But there is hope. Two popular brands that both have roots in surf culture have teamed up to help make trips to the beach a more sustainable pastime. The best part? You don’t have to know how to hang ten in order to participate.

Pacifico®, a pilsner-style lager originally brought to the U.S. by surfers, and Quiksilver, an iconic apparel company loved by both surfers and beach goers alike, have created a brand-new range of clothing and accessories with sustainability in mind.

Take a look below. These threads are great for all kinds of fun in the sun, without compromising the environment.

pacifico quicksilver beach cleanupsReady to make some waves

The collection launches on July 5 and includes tees and woven shirts, boardshorts, hats, flip-flops and a special beach towel and tote bag. The unique collaboration features the vibrant, colorful designs that are the hallmark of Quiksilver combined with Pacifico elements, created to make a positive impact.

Each item has been thoughtfully curated to minimize an environmental footprint and protect the outdoors. The hats, for example, are made from NetPlus® by Bureo®, a raw material created from South American recycled fishing nets. Additionally, the board shorts are made from recycled plastic bottles, and tees are made with 100% organic cotton. Pretty rad stuff, to put it in surfer lingo.

The prices on these pieces are equally rad, ranging from $28 flip-flops to $60 boardshorts.

In keeping with the sustainable ethos and protecting the places we play, Pacifico and Quiksilver will celebrate the products’ launch by hosting two beach cleanups. The first is on July 5 at Sunset Point in Malibu, California, from 4-5:30pm, and the second is on July 9th at Deerfield Beach in Florida from 8:30 – 10:30am.

pacifico quicksilver clothing lineCleaning up and looking good while doing it

Theses beach cleanups are open to anyone over the age of 21 who’s ready to have some fun while taking care of nature’s playground.

Those who can’t make it to the beach (bummer, dude) don’t have to miss out on all the fun. The new collection will be available on July 5th at www.quiksilver.com/mens-collab-pacifico. And even if you don’t surf, never plan to surf, have no desire to even be near a surfboard, rest assured, the apparel is still cool. Plus sustainable choices are always good fashion.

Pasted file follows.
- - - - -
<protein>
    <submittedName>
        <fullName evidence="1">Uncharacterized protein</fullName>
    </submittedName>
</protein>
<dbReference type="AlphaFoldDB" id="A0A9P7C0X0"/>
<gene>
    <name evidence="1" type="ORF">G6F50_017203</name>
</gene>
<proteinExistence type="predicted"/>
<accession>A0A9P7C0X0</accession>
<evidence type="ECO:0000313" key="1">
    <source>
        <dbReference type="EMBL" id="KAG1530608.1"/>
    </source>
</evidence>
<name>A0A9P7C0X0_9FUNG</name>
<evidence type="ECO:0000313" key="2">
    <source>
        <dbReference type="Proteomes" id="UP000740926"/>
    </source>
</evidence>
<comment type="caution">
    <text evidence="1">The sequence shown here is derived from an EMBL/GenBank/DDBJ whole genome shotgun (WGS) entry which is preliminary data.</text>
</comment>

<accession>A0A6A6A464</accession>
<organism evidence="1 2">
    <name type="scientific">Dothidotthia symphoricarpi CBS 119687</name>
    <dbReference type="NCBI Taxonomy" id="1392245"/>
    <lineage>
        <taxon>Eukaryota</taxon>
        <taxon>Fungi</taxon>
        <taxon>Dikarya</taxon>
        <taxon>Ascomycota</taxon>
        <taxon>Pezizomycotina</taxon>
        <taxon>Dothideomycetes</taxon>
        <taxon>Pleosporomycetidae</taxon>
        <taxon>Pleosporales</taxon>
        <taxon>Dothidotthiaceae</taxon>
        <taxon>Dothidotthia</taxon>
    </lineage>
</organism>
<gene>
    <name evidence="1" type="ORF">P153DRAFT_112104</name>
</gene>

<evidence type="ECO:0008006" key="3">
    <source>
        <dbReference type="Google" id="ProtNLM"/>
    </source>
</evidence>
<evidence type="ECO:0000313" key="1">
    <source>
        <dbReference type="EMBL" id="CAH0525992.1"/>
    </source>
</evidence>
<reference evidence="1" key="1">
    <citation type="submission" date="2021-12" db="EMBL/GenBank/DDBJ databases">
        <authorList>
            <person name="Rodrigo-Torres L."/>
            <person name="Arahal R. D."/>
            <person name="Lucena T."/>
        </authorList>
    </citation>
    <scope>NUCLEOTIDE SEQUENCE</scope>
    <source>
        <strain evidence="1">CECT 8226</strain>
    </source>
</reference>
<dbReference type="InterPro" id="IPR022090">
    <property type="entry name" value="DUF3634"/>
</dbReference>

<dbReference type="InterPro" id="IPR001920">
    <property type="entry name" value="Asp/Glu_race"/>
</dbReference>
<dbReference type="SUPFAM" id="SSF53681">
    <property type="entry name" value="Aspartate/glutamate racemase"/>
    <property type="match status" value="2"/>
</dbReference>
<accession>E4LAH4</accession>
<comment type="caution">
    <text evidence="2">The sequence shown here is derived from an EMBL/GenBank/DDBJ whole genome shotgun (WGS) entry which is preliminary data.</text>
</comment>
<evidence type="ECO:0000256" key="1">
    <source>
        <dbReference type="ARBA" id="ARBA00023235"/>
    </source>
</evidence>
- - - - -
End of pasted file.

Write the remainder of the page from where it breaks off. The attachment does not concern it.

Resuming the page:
Our planet provides us with an endless supply of beauty and adventure. But without more mindful actions from humanity, its natural wonders will eventually diminish. Fortunately Pacifico and Quiksilver are making it easier than ever for people to enjoy the great outdoors without jeopardizing it. That’s a wave worth riding.

Paul Rudd in 2016.

Passing around your yearbook to have it signed by friends, teachers and classmates is a fun rite of passage for kids in junior high and high school. But, according to KDVR, for Brody Ridder, a bullied sixth grader at The Academy of Charter Schools in Westminster, Colorado, it was just another day of putting up with rejection.

Poor Brody was only able to get four signatures in his yearbook, two from what appeared to be teachers and one from himself that said, “Hope you make some more friends."

Brody’s mom, Cassandra Ridder has been devastated by the bullying her son has faced over the past two years. "There [are] kids that have pushed him and called him names," she told The Washington Post. It has to be terrible to have your child be bullied and there is nothing you can do.

She posted about the incident on Facebook.

“My poor son. Doesn’t seem like it’s getting any better. 2 teachers and a total of 2 students wrote in his yearbook,” she posted on Facebook. “Despite Brody asking all kinds of kids to sign it. So Brody took it upon himself to write to himself. My heart is shattered. Teach your kids kindness.”

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Photo by DJ Paine on Unsplash

Mississippi teen saves three girls and a police officer.

Talk about being in the right place at the right time! Sixteen-year-old Corion Evans was passing by the river when he saw a car drive off the road and into the river with three girls inside, and without hesitation, the teen stripped down to his shorts and jumped in to save them. Amber Spradley at WLOX in Mississippi originally reported on the story.

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This article originally appeared on 09.06.17


Being married is like being half of a two-headed monster. It's impossible to avoid regular disagreements when you're bound to another person for the rest of your life. Even the perfect marriage (if there was such a thing) would have its daily frustrations. Funnily enough, most fights aren't caused by big decisions but the simple, day-to-day questions, such as "What do you want for dinner?"; "Are we free Friday night?"; and "What movie do you want to see?"

Here are some hilarious tweets that just about every married couple will understand.